11/30/2011 06:20 pm ET Updated Jan 30, 2012

Face It: They Break Horses, Don't They?

I haven't been on a horse in many years, though as a young girl I rode every weekend and collected my share of the plastic versions. As an urban creature now, I rarely come across them -- other than the painfully tolerant variety leading tourists through Central Park. But I think I join a lot of others in being drawn to stories about them. Witness the worldwide success of the puppet-driven War House on stage and the soon-to-be-released film by Steven Spielberg. We all read Seabiscuit and learned how one horse literally captured the spirit of a nation.

So I was somewhat intrigued by an urgent shout-out I received from my friend, the actress Wendie Malick (Lost in Cleveland, Don't Shoot Me) about the upcoming 40th anniversary of the "Wild Roaming Horses and Burros Act." Never heard of it either? It turns out that none other than Richard Nixon signed it into law, but according to Malick and others, it has been gradually eroded by powerful ranching, mining and drilling interests. As a result, today there are more horses languishing in government holding facilities than remaining wild. And now it seems the House of Representatives has voted to revisit discussions of horse slaughterhouses in the U.S.

I confess, my first instinct was to delete, ignore, prioritize elsewhere. Hey, we shoot soldiers, don't we? Then again, I have a Boomers soft spot for celebrities who actually know and care about what is going on in Washington. And I am well aware of how powerful women can be when they are fired up and start getting organized. We have helped end wars, (Another Mother for Peace) created legislation to punish those who drive drunk, (MADD) kept toxic dumps far away from our children. (Love Canal) So my ears perked, my curiosity aroused, maybe even some of the old fighting spirit threatening to come out of hibernation.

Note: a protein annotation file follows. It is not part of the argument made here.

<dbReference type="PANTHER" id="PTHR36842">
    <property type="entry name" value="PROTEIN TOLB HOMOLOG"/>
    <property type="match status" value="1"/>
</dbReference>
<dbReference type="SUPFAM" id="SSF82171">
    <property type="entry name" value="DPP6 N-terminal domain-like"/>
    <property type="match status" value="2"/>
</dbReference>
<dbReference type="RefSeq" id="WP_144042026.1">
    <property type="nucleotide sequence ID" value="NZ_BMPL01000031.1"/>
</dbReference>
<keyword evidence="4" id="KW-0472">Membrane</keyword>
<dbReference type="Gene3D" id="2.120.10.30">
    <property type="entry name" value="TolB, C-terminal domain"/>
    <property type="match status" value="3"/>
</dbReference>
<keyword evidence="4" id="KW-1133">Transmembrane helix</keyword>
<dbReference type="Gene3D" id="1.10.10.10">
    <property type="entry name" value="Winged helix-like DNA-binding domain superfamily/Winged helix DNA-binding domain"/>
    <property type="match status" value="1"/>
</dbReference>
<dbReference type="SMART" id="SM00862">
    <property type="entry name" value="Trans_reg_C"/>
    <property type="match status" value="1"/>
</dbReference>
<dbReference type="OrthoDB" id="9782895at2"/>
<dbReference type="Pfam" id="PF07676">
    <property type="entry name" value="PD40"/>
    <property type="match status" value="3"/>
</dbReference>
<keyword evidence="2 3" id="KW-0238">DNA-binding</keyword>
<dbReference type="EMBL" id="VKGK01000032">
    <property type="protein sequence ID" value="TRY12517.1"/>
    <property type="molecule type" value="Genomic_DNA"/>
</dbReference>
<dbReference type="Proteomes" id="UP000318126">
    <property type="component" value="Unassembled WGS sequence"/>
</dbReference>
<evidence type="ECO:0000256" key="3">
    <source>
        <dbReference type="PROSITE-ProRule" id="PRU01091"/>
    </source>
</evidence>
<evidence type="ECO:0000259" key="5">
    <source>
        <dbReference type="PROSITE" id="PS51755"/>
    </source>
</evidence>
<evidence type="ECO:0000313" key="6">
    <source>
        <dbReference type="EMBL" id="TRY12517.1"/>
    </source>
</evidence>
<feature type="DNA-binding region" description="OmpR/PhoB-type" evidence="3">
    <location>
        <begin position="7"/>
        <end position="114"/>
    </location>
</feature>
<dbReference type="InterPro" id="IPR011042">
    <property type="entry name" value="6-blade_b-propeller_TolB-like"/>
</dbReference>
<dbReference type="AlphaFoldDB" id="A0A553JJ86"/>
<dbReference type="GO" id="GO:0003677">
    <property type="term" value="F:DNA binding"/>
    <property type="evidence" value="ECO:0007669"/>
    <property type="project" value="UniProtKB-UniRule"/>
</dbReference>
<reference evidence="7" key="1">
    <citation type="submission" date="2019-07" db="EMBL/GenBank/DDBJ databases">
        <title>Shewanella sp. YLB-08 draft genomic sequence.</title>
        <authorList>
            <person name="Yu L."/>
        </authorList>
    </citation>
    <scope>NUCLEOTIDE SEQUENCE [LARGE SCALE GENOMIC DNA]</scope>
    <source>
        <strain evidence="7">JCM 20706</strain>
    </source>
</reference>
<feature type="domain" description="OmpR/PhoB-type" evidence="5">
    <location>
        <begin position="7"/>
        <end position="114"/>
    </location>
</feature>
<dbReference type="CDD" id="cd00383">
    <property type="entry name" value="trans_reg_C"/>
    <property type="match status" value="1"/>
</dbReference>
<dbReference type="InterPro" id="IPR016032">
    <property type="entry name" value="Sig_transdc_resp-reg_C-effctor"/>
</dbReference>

Malick obviously knows how to convince with authority and yes, dramatic flair, but this is no performance."To see these magnificent creatures chased by helicopter for hours and finally captured and hauled into a concentration camp, is to witness utter terror, followed by despair," says the actress, who was invited to attend a Bureau of Land Management "roundup" two years ago. This is far from a one night stand for her. She owns horses and is developing a television film based on the popular book Wild Horse Annie and The Last of The Mustangs. She may be best known for her comedic portrayals of, shall we say, the vain and self absorbed, but her love of animals rivals that of her current TV Land co-star, Betty White.

I can't pretend to share that devotion. The last pet I had was a toad named Toby who our father accidentally ran over entering our Santa Monica driveway in the '50s. But I do believe those we elect could better be spending their time getting along and dealing with debt than reopening an old law that allows horses to run free. In her book Mustang: The Saga of the Wild Horse in the American West, author Deanne Stillman reminds us that, "horses have carried our mail, fought our wars, tilled our land and ferried us across that land." Or as Malick says, "around our collective campfire, Americans and horses have been intertwined since our beginning."

Joining a collective campfire with passionate women sounds awfully good at this time of year when we are supposed to be thinking of others; and at this time of life when we may have forgotten our better angels.